What is still common to all of the paintings, and their most salient feature, is the scrim of evenly spaced, vertical bands running top to bottom and across the their entire widths. The reason for the series’ title, the bands are virtual Venetian blinds, though tipped on edge so they run vertically instead of horizontally. Like Venetian blinds, the bands partially obscure what’s behind them, giving half the view and thus taxing the viewer’s brain fill in the rest. From a distance, the effect is more veil-like, and not particularly obtrusive, except for a faint vertical orientation and bright slashes of color here and there. Close up, however, the blinds’ sharp edges cut-up the illusion so that the painting becomes an interesting post-modernist abstraction. From body length, however, both cases apply, and the viewer is thrown into a mild but effective gestalt turmoil.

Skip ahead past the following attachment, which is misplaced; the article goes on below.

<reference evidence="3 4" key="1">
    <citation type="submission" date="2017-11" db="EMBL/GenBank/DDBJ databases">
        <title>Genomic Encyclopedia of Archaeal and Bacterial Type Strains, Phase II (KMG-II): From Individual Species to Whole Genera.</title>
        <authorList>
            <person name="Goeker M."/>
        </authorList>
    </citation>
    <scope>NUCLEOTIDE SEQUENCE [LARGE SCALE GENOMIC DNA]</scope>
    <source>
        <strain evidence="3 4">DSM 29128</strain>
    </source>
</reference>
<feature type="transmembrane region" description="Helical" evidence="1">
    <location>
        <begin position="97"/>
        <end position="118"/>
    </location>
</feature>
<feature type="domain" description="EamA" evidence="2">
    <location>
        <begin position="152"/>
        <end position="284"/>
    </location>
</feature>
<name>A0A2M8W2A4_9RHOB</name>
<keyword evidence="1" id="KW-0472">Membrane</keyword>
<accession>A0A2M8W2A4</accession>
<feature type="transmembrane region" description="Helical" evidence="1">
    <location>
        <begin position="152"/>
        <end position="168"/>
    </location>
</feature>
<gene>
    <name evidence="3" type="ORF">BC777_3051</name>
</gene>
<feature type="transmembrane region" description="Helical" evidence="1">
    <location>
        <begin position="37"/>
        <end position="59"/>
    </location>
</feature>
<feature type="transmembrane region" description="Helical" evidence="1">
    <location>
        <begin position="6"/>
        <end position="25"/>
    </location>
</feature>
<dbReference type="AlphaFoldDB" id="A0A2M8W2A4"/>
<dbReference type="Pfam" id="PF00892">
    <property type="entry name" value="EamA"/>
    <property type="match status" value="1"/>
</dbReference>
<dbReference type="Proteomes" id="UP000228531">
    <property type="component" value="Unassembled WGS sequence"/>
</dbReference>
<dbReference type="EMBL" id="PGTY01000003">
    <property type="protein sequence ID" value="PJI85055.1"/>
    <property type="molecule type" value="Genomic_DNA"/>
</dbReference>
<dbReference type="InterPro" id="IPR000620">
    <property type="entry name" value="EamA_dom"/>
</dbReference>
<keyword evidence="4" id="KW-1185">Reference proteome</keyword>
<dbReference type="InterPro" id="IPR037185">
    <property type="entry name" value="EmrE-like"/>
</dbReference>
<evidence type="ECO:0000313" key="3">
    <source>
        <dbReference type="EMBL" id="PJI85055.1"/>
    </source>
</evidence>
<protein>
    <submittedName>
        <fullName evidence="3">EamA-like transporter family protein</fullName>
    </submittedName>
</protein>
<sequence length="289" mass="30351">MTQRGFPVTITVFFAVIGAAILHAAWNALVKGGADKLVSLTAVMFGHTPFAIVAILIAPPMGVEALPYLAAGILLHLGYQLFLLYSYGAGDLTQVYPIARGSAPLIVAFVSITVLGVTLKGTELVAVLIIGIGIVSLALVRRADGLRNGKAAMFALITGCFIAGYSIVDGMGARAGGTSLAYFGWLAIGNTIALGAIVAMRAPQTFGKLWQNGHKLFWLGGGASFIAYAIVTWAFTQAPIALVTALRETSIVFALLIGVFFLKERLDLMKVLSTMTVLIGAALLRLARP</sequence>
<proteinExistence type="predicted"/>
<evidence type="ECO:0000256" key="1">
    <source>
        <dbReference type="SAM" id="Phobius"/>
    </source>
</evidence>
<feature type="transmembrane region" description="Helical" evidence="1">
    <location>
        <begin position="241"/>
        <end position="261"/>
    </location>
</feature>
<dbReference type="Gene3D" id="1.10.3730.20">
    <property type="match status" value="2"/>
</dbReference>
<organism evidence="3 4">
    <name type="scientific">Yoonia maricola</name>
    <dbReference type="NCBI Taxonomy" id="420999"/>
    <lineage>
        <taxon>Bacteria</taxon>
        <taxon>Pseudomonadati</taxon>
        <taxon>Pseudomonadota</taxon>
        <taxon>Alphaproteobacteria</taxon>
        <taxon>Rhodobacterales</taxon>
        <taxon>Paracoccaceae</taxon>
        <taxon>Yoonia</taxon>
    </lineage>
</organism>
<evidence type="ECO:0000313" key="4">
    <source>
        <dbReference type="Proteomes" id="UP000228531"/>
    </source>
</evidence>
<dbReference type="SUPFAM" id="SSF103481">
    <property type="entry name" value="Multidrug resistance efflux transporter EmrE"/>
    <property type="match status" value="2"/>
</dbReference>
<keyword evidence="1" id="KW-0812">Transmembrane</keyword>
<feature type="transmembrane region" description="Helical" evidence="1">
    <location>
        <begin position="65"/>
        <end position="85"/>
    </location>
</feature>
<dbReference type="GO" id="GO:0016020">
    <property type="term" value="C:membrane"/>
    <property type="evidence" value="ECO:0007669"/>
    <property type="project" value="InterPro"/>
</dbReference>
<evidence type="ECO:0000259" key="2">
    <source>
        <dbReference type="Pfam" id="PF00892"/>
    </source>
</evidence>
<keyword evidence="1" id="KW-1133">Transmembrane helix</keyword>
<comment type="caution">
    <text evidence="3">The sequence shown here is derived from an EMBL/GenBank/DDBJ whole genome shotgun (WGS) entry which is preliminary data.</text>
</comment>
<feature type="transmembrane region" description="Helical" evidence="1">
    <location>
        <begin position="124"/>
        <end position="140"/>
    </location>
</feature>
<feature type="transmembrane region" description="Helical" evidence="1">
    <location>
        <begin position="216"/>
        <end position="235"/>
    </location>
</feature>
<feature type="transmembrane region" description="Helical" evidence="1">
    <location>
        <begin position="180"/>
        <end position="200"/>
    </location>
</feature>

Cook employs what’s known as the Munker-White illusion, a phenomenon that plays havoc with our perceptual certainties of color and tone by putting them against a variety of other colors and tones. An almost limitless number of unexpected visual deceptions result, including shifts in hue, brightness, relative size and position in space, halation – when a color seems to bleed beyond its borders – and vibration. The monochromatic blinds installed by Cook over the paintings, only set the stage for these and other optical challenges. By adding occasional lozenges of pure color along the blinds do these effects take hold. These optical highlights distract from the painting beneath, which we must struggle harder to see. The point of the blinds is to stop the viewer and challenge him to look, long and hard, rather than to do what we always do in this modern age, to glance, make a mental note, and move on, only to forget what it was we just saw.
These and other effects depend on the sharp transitions along the edges of the colored shapes, known as T-junctions. The cleaner the edges between colors, the stronger the effect; and Cook goes to great pains in his paintings to assure that the T-junctions are as crisp as possible, masking the under-painting after it is thoroughly dry and varnishing the exposed areas before painting on the blinds. The varnish blocks any bleed between the layers, allowing the blinds to stand out, perceptually and physically, with exceptional clarity.